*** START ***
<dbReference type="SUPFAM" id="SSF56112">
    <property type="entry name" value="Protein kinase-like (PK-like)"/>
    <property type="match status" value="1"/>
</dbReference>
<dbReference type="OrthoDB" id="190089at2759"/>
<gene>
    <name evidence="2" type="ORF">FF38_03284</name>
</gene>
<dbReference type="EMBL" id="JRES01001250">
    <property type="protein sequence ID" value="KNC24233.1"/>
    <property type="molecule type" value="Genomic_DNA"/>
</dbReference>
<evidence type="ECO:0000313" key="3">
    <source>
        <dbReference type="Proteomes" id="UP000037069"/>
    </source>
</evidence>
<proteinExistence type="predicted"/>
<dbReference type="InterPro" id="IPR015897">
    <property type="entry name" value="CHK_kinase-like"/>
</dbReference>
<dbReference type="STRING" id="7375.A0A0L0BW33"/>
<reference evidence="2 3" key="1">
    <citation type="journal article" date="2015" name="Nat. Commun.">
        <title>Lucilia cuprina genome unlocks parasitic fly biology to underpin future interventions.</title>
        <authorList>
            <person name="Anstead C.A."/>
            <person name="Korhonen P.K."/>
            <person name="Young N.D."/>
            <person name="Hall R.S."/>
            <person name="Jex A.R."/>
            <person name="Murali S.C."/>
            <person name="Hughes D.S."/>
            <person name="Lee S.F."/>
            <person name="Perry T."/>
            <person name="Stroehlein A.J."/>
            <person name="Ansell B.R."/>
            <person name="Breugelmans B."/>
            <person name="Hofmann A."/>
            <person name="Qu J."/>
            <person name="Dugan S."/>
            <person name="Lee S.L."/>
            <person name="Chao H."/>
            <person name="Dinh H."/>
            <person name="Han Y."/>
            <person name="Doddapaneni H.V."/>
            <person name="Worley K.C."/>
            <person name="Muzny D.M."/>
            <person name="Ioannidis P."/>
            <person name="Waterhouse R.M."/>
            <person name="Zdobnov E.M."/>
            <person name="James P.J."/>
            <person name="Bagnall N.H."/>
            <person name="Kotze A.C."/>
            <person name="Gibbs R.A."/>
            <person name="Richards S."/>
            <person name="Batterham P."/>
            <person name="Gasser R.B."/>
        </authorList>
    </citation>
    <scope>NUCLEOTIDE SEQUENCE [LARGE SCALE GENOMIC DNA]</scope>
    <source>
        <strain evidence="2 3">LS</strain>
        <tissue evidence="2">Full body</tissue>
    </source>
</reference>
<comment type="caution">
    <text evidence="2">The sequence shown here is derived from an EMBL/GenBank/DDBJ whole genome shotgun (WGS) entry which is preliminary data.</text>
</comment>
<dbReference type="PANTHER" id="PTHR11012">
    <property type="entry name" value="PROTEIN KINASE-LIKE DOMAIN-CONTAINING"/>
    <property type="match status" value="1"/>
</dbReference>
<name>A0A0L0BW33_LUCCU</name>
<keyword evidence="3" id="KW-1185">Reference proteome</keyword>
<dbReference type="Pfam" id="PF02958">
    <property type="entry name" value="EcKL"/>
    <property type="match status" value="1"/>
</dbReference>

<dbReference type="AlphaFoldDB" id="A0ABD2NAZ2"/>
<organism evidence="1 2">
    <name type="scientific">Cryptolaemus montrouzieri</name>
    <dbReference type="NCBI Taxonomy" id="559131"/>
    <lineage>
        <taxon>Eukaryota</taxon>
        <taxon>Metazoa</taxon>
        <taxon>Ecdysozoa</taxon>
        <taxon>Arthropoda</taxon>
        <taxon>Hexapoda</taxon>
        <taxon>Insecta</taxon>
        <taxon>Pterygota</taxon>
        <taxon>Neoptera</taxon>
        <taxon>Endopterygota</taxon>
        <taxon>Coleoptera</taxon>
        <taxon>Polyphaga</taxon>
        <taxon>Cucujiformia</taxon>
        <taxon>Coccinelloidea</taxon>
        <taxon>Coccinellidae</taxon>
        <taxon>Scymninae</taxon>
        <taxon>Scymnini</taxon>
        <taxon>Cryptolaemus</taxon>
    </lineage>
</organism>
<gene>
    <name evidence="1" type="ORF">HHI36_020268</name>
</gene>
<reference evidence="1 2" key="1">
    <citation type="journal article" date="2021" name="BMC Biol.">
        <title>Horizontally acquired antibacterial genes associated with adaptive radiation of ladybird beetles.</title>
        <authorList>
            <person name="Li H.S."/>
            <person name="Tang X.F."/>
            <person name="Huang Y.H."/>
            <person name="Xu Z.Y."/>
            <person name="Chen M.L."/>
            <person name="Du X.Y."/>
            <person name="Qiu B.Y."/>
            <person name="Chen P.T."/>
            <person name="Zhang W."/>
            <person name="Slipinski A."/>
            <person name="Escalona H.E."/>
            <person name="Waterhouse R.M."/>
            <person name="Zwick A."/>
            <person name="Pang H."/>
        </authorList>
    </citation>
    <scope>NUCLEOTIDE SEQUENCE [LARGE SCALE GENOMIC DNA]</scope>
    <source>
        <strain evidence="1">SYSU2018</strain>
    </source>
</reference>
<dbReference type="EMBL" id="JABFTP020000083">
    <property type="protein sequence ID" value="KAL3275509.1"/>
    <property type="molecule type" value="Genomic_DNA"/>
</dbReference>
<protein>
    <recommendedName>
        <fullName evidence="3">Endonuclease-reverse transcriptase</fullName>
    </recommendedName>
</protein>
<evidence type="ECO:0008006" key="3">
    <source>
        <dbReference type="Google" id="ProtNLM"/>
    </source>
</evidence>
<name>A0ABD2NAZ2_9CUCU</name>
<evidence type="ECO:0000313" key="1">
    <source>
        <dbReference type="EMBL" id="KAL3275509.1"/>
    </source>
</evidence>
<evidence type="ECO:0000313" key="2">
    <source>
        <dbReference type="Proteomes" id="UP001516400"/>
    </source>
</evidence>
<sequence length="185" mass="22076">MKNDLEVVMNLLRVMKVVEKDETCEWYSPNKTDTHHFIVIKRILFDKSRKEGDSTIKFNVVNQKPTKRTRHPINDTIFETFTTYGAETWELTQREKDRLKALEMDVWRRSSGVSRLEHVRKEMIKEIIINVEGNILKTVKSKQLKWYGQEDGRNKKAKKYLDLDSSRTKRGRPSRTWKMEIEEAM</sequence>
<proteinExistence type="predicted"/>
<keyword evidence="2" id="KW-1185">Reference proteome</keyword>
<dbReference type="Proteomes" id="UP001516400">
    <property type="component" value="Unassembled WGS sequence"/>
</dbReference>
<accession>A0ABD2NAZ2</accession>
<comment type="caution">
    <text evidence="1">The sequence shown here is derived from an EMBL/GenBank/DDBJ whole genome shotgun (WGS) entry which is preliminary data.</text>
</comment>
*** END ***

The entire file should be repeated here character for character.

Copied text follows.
<dbReference type="SUPFAM" id="SSF56112">
    <property type="entry name" value="Protein kinase-like (PK-like)"/>
    <property type="match status" value="1"/>
</dbReference>
<dbReference type="OrthoDB" id="190089at2759"/>
<gene>
    <name evidence="2" type="ORF">FF38_03284</name>
</gene>
<dbReference type="EMBL" id="JRES01001250">
    <property type="protein sequence ID" value="KNC24233.1"/>
    <property type="molecule type" value="Genomic_DNA"/>
</dbReference>
<evidence type="ECO:0000313" key="3">
    <source>
        <dbReference type="Proteomes" id="UP000037069"/>
    </source>
</evidence>
<proteinExistence type="predicted"/>
<dbReference type="InterPro" id="IPR015897">
    <property type="entry name" value="CHK_kinase-like"/>
</dbReference>
<dbReference type="STRING" id="7375.A0A0L0BW33"/>
<reference evidence="2 3" key="1">
    <citation type="journal article" date="2015" name="Nat. Commun.">
        <title>Lucilia cuprina genome unlocks parasitic fly biology to underpin future interventions.</title>
        <authorList>
            <person name="Anstead C.A."/>
            <person name="Korhonen P.K."/>
            <person name="Young N.D."/>
            <person name="Hall R.S."/>
            <person name="Jex A.R."/>
            <person name="Murali S.C."/>
            <person name="Hughes D.S."/>
            <person name="Lee S.F."/>
            <person name="Perry T."/>
            <person name="Stroehlein A.J."/>
            <person name="Ansell B.R."/>
            <person name="Breugelmans B."/>
            <person name="Hofmann A."/>
            <person name="Qu J."/>
            <person name="Dugan S."/>
            <person name="Lee S.L."/>
            <person name="Chao H."/>
            <person name="Dinh H."/>
            <person name="Han Y."/>
            <person name="Doddapaneni H.V."/>
            <person name="Worley K.C."/>
            <person name="Muzny D.M."/>
            <person name="Ioannidis P."/>
            <person name="Waterhouse R.M."/>
            <person name="Zdobnov E.M."/>
            <person name="James P.J."/>
            <person name="Bagnall N.H."/>
            <person name="Kotze A.C."/>
            <person name="Gibbs R.A."/>
            <person name="Richards S."/>
            <person name="Batterham P."/>
            <person name="Gasser R.B."/>
        </authorList>
    </citation>
    <scope>NUCLEOTIDE SEQUENCE [LARGE SCALE GENOMIC DNA]</scope>
    <source>
        <strain evidence="2 3">LS</strain>
        <tissue evidence="2">Full body</tissue>
    </source>
</reference>
<comment type="caution">
    <text evidence="2">The sequence shown here is derived from an EMBL/GenBank/DDBJ whole genome shotgun (WGS) entry which is preliminary data.</text>
</comment>
<dbReference type="PANTHER" id="PTHR11012">
    <property type="entry name" value="PROTEIN KINASE-LIKE DOMAIN-CONTAINING"/>
    <property type="match status" value="1"/>
</dbReference>
<name>A0A0L0BW33_LUCCU</name>
<keyword evidence="3" id="KW-1185">Reference proteome</keyword>
<dbReference type="Pfam" id="PF02958">
    <property type="entry name" value="EcKL"/>
    <property type="match status" value="1"/>
</dbReference>

<dbReference type="AlphaFoldDB" id="A0ABD2NAZ2"/>
<organism evidence="1 2">
    <name type="scientific">Cryptolaemus montrouzieri</name>
    <dbReference type="NCBI Taxonomy" id="559131"/>
    <lineage>
        <taxon>Eukaryota</taxon>
        <taxon>Metazoa</taxon>
        <taxon>Ecdysozoa</taxon>
        <taxon>Arthropoda</taxon>
        <taxon>Hexapoda</taxon>
        <taxon>Insecta</taxon>
        <taxon>Pterygota</taxon>
        <taxon>Neoptera</taxon>
        <taxon>Endopterygota</taxon>
        <taxon>Coleoptera</taxon>
        <taxon>Polyphaga</taxon>
        <taxon>Cucujiformia</taxon>
        <taxon>Coccinelloidea</taxon>
        <taxon>Coccinellidae</taxon>
        <taxon>Scymninae</taxon>
        <taxon>Scymnini</taxon>
        <taxon>Cryptolaemus</taxon>
    </lineage>
</organism>
<gene>
    <name evidence="1" type="ORF">HHI36_020268</name>
</gene>
<reference evidence="1 2" key="1">
    <citation type="journal article" date="2021" name="BMC Biol.">
        <title>Horizontally acquired antibacterial genes associated with adaptive radiation of ladybird beetles.</title>
        <authorList>
            <person name="Li H.S."/>
            <person name="Tang X.F."/>
            <person name="Huang Y.H."/>
            <person name="Xu Z.Y."/>
            <person name="Chen M.L."/>
            <person name="Du X.Y."/>
            <person name="Qiu B.Y."/>
            <person name="Chen P.T."/>
            <person name="Zhang W."/>
            <person name="Slipinski A."/>
            <person name="Escalona H.E."/>
            <person name="Waterhouse R.M."/>
            <person name="Zwick A."/>
            <person name="Pang H."/>
        </authorList>
    </citation>
    <scope>NUCLEOTIDE SEQUENCE [LARGE SCALE GENOMIC DNA]</scope>
    <source>
        <strain evidence="1">SYSU2018</strain>
    </source>
</reference>
<dbReference type="EMBL" id="JABFTP020000083">
    <property type="protein sequence ID" value="KAL3275509.1"/>
    <property type="molecule type" value="Genomic_DNA"/>
</dbReference>
<protein>
    <recommendedName>
        <fullName evidence="3">Endonuclease-reverse transcriptase</fullName>
    </recommendedName>
</protein>
<evidence type="ECO:0008006" key="3">
    <source>
        <dbReference type="Google" id="ProtNLM"/>
    </source>
</evidence>
<name>A0ABD2NAZ2_9CUCU</name>
<evidence type="ECO:0000313" key="1">
    <source>
        <dbReference type="EMBL" id="KAL3275509.1"/>
    </source>
</evidence>
<evidence type="ECO:0000313" key="2">
    <source>
        <dbReference type="Proteomes" id="UP001516400"/>
    </source>
</evidence>
<sequence length="185" mass="22076">MKNDLEVVMNLLRVMKVVEKDETCEWYSPNKTDTHHFIVIKRILFDKSRKEGDSTIKFNVVNQKPTKRTRHPINDTIFETFTTYGAETWELTQREKDRLKALEMDVWRRSSGVSRLEHVRKEMIKEIIINVEGNILKTVKSKQLKWYGQEDGRNKKAKKYLDLDSSRTKRGRPSRTWKMEIEEAM</sequence>
<proteinExistence type="predicted"/>
<keyword evidence="2" id="KW-1185">Reference proteome</keyword>
<dbReference type="Proteomes" id="UP001516400">
    <property type="component" value="Unassembled WGS sequence"/>
</dbReference>
<accession>A0ABD2NAZ2</accession>
<comment type="caution">
    <text evidence="1">The sequence shown here is derived from an EMBL/GenBank/DDBJ whole genome shotgun (WGS) entry which is preliminary data.</text>
</comment>